Sunday May 29, 2022

Slow dancing with mediocrity

December 14, 2021

There is a tyranny of mediocrity, low expectations and extremely low standards that is ravaging Pakistan and suffocating the country’s more than 110 million citizens below the age of 23. Older Pakistanis are also suffocating, but they carry the burden of having had a longer period in which to fix that which is badly broken. We have failed. The least we owe to younger Pakistanis is a clear and unvarnished set of foundational truths about what plagues the country and why.

The first step in this journey is acknowledging that the country’s abundant resources and unlimited potential is untapped. If you are not born into privilege, this country offers a meagre set of opportunities for economic and social mobility. Other than a very few exceptions, the country’s elite enjoy relentless success in asphyxiating the space that young people need to identify, explore and master new avenues. Old money beats new money, every day, and twice on Friday – unless new money secures the power of the state.

Since regulation and officialdom exist purposelessly, their core purpose is self perpetuation – and they are available to the highest bidder and the strongest, most fearless thug. The state and especially its self-appointed guardians are completely unaccountable, which makes even the best and brightest among them, susceptible to repeated bad decision making. New jobs are not new jobs; they are recycled jobs from other places that have moved on in the global supply value chain, and thus the global politics food chain. Pakistan – a country with abundant human and natural resources, and unlimited potential – is an economic basket case. About all this, there is largely consensus. Some rich people will quibble at the margins when they feel self-conscious about their role in this mess – but even they won’t argue the core thesis. This place is badly underperforming.

The trouble begins in the diagnosis. Bad data and bad information, undermined by even worse analysis and cancerous diagnoses that repeatedly pin the blame for this mess on the wrong people. This isn’t default stupidity. Something far more pernicious plagues the diagnostics of what ails the country. The elite here isn’t satisfied merely with winning at birth, throughout life and long after death. It wants total and complete control of the way in which the conversation is framed.

Let’s play a non drinking game. Clap twice if you’ve heard these lines in different formats before.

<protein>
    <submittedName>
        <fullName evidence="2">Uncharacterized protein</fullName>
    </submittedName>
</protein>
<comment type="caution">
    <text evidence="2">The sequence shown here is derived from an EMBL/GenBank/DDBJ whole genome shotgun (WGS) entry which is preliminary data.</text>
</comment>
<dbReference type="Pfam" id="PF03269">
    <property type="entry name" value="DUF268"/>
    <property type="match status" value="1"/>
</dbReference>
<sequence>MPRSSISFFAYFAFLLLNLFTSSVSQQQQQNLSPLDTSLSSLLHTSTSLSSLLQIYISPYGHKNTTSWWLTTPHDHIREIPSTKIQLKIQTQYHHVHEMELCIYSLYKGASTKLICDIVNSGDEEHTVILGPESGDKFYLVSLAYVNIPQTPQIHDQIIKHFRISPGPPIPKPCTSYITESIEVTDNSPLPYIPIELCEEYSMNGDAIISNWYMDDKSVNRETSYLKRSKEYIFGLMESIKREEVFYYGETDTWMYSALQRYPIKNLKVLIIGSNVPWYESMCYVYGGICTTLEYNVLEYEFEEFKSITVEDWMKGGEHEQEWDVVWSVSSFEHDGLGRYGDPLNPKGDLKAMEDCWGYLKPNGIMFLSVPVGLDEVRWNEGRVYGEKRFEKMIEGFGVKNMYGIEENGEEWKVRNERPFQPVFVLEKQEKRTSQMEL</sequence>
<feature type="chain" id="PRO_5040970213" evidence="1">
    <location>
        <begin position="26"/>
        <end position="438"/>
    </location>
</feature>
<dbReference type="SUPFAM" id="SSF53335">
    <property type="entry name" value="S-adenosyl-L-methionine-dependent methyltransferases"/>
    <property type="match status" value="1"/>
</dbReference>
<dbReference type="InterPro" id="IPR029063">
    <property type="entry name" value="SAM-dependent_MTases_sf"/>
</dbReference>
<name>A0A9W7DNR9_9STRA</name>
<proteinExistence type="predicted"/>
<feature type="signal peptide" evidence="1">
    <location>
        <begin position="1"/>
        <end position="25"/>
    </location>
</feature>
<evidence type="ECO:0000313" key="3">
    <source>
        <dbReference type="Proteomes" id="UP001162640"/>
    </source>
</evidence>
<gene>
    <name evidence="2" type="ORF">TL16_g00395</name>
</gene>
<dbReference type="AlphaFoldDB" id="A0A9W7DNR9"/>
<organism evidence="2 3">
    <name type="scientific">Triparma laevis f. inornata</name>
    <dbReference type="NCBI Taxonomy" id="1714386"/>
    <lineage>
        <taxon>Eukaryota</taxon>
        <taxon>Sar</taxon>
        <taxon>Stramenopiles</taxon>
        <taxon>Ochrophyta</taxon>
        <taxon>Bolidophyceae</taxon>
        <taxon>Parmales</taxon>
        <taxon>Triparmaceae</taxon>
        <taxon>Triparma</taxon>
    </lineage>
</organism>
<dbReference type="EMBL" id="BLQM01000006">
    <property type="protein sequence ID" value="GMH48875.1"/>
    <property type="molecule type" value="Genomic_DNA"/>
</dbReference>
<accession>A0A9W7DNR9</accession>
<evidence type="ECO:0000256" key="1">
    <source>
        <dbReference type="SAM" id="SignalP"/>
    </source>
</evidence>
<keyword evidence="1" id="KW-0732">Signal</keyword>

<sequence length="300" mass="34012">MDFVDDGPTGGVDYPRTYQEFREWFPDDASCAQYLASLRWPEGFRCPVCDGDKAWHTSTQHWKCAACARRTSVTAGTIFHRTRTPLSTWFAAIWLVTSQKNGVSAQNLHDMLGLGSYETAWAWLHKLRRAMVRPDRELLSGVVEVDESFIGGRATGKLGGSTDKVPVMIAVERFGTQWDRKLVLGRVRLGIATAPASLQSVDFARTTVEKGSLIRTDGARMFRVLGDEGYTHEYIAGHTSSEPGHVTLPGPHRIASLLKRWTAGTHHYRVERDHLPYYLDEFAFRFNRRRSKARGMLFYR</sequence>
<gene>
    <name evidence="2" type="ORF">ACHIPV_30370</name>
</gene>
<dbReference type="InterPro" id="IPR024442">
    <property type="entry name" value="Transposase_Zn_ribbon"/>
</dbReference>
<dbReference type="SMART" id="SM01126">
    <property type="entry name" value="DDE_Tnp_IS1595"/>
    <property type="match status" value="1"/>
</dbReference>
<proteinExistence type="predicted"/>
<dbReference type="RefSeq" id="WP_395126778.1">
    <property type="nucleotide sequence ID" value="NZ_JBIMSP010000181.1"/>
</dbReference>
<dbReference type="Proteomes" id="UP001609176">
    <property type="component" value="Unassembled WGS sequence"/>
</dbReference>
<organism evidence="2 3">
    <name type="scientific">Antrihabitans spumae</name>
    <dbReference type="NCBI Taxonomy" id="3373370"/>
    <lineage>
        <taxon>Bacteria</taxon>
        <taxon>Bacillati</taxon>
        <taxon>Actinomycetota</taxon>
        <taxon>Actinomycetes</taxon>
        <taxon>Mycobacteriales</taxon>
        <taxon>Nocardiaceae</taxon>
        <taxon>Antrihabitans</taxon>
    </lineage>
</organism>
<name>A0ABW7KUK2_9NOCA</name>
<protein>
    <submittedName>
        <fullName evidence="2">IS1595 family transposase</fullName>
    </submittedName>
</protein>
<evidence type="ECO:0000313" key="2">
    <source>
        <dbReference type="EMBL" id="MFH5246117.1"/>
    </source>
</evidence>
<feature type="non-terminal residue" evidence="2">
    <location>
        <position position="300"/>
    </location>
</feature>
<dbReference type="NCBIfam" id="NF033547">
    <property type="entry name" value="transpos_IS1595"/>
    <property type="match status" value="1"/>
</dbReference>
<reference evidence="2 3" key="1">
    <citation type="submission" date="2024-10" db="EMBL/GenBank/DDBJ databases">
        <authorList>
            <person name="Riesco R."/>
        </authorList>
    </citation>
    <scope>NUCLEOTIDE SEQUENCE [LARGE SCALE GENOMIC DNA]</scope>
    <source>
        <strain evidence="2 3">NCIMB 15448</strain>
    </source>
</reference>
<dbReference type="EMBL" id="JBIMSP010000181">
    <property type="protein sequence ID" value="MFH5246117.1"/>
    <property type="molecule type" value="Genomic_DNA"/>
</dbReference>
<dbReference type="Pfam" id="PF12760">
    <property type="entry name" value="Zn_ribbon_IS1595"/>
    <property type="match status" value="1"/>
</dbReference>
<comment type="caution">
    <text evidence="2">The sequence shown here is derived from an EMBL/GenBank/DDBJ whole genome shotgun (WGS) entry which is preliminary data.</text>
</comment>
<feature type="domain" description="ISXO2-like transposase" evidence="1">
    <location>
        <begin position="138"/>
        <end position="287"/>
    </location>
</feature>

“The population explosion is the most dangerous threat to the country”.

“The domination of religious extremism in society is the most dangerous threat to the country”.

“The current account deficit is the most dangerous threat to the country”.

“The illiteracy and lack of education is the most dangerous threat to the country”.

“The climate challenge is the most dangerous threat to the country”.

One could make a list of dozens of these catch-all, ‘most dangerous’ threat statements that we have heard repeated ad nauseam. Here are the wrong questions: Which one is true? And does one being true make the others false?

The correct question is: Who do these statements problematise?

The answer is: people. Pakistan’s elite have made sport of the people of Pakistan by pinning the responsibility for the disastrous state of affairs in the country on the ordinary Pakistani. The best example of this is the traditional discourse on population. The short version of the argument for better family planning is that there are too many Pakistanis. Nothing could be a more delusional expression of the local and global elite’s contempt for the non-elite. High fertility numbers are principally an economic decision that Pakistanis have been making for four generations. The argument for condoms, IUDs, pre-emption or other means of reproductive wellness has almost always traditionally treated the ordinary family’s economic decision making with derision. Of course, from a purely intellectual standpoint, this derision isn’t wholly unmerited. But the results of a derisive and contemptuous narrative about population are there for all to see. By 2050, some estimates place Pakistan in the neighbourhood of 400 million people.